If you are already using Drush for maintaining/deploying your site, then you could make a Drush script. In this way, it could be executed by CLI, and it could receive any arguments, making it re-usable for many occasions.

#!/usr/bin/env drush

// Your code here.
// Access the options with drush_get_option(), or any argument with drush_shift().

You could also execute a PHP script with drush php-eval (or just drush ev), for example:

drush php-eval 'print time();'

I would create a Drush script, but if you cannot install Drush, or you need to execute PHP code from the browser, the first method works fine.


Add your code snippet to a file and save the file as file_name.php in your Drupal site root folder. Then run the following command in a terminal, from within the Drupal site root folder as your working directory:

drush scr file_name.php

This command will execute your PHP file. (To get an idea of the execution, you may include some print statements in your file, which will output the text, variable values etc. to the terminal where you execute the drush command.)

Note: As a prerequisite, you need to have drush installed on your system.


You can use Php inline of Devel module but lets get you one of my tricks in drupal to running my custom code without any module.

first create a menu item in hook_menu

function yourmdoule_menu()

    $items['ytest'] = array(
        'title' => 'my debug and devel test tool ',
        'description' => 'create for debug and faster develop',
        'page callback' => 'my_function',
        'type' => MENU_CALLBACK,
        'access callback' => true,
    return $items;

function my_function{

/// run every want you want

then clear the cache ( because menu items cached in drupal ), and put everything you want in my_function and just type yoursite.com/ytest

I hope it will help you in projects "dada" ;)


The goal of Drupal modules is to provide separate logic to certain components, so they can be disabled if something goes wrong.


In your case which is creating a new field on one-time basis, the ideal scenario is to use either hook_install or hook_update.

If you don't have a custom module (btw. you can also use exported feature module for that), create a new one just for updates (e.g. site_updates). In Drupal 7, all you need is to create folder with 3 files: .info, .module and .install and define install or update hook in your .install. Using install/update hook is convenient in order to have consistent environments, especially when you've multiple Drupal servers (such as dev, test and prod), so the change can be invoked during the next deployment.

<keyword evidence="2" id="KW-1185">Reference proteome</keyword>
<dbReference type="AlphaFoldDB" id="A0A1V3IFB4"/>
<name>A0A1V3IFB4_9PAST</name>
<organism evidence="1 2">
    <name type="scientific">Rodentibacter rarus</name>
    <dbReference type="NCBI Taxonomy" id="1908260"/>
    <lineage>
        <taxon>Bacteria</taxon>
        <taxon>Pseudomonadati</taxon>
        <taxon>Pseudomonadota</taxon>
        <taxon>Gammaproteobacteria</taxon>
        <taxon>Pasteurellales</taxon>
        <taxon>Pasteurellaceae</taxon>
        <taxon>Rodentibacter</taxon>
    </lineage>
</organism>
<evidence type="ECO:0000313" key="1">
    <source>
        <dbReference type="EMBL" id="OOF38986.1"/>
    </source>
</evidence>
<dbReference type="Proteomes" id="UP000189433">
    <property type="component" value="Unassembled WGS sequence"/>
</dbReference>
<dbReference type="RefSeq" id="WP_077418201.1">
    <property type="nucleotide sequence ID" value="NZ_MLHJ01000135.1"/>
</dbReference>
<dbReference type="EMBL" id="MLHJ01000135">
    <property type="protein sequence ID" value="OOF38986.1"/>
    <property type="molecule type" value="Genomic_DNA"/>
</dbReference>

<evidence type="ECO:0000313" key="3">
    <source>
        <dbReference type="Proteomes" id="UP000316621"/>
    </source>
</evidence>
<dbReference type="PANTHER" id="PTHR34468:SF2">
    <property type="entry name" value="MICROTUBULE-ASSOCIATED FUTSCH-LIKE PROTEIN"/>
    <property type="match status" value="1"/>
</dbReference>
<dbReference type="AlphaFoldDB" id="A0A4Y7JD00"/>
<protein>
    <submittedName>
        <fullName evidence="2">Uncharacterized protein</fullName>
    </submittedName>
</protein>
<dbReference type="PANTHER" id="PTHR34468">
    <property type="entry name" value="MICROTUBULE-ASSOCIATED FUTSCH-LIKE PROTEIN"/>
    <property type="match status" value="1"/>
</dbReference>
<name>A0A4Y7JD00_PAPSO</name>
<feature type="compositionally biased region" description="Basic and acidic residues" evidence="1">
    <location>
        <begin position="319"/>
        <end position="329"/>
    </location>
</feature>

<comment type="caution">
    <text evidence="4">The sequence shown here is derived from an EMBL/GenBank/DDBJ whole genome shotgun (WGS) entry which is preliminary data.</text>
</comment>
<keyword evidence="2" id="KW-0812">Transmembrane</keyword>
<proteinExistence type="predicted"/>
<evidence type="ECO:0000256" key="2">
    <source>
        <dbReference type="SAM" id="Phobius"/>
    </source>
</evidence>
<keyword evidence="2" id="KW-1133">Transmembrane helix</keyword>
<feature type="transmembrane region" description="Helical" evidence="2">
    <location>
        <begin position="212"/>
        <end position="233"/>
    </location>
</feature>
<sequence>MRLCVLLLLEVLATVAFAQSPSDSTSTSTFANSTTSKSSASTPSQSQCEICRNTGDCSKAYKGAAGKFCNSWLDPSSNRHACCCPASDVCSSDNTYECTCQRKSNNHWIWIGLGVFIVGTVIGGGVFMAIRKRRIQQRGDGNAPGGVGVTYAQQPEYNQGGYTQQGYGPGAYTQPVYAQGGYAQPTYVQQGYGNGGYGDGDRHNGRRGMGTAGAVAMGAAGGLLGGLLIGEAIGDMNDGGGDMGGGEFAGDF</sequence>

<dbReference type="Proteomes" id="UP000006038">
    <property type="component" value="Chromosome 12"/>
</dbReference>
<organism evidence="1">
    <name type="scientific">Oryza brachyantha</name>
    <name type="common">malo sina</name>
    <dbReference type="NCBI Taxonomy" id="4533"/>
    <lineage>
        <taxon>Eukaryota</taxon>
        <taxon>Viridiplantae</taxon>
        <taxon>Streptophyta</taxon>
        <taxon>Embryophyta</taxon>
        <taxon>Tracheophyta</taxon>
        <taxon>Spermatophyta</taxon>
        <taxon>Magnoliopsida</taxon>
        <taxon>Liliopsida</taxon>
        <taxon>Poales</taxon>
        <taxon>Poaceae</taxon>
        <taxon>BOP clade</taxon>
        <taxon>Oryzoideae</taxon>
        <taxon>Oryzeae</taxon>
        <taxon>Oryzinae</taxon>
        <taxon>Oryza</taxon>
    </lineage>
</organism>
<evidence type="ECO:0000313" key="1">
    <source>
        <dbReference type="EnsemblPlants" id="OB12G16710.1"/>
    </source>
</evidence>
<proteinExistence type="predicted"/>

If you still don't want to create module, here are other methods.

One-time execution

If you need only to execute certain PHP code only one time, you can:

  • Activate Devel module and paste the code at /devel/php,
  • Use drush CLI (and its eval/ev command) to execute PHP code, e.g.

    drush ev 'field_create_field(["field_name"=>"foo", "type"=>"image"]);'
    drush ev 'print_r(field_info_field("foo"));'
  • Use drush scr to execute PHP script:

    drush scr my_file.php

    where my_file.php is your plain PHP script with your code to execute.

Specific page execution

To execute custom code on certain pages or components:

All page execution

To add and run PHP code on every page without writing a module, you can:

  • Use a settings.php file for that. It is only recommended for simple code such as configuration override. Otherwise you should use hook_init for that as part of your custom module.
  • Activate PHP text filter, then create a block with custom PHP code in it and place the block into footer region.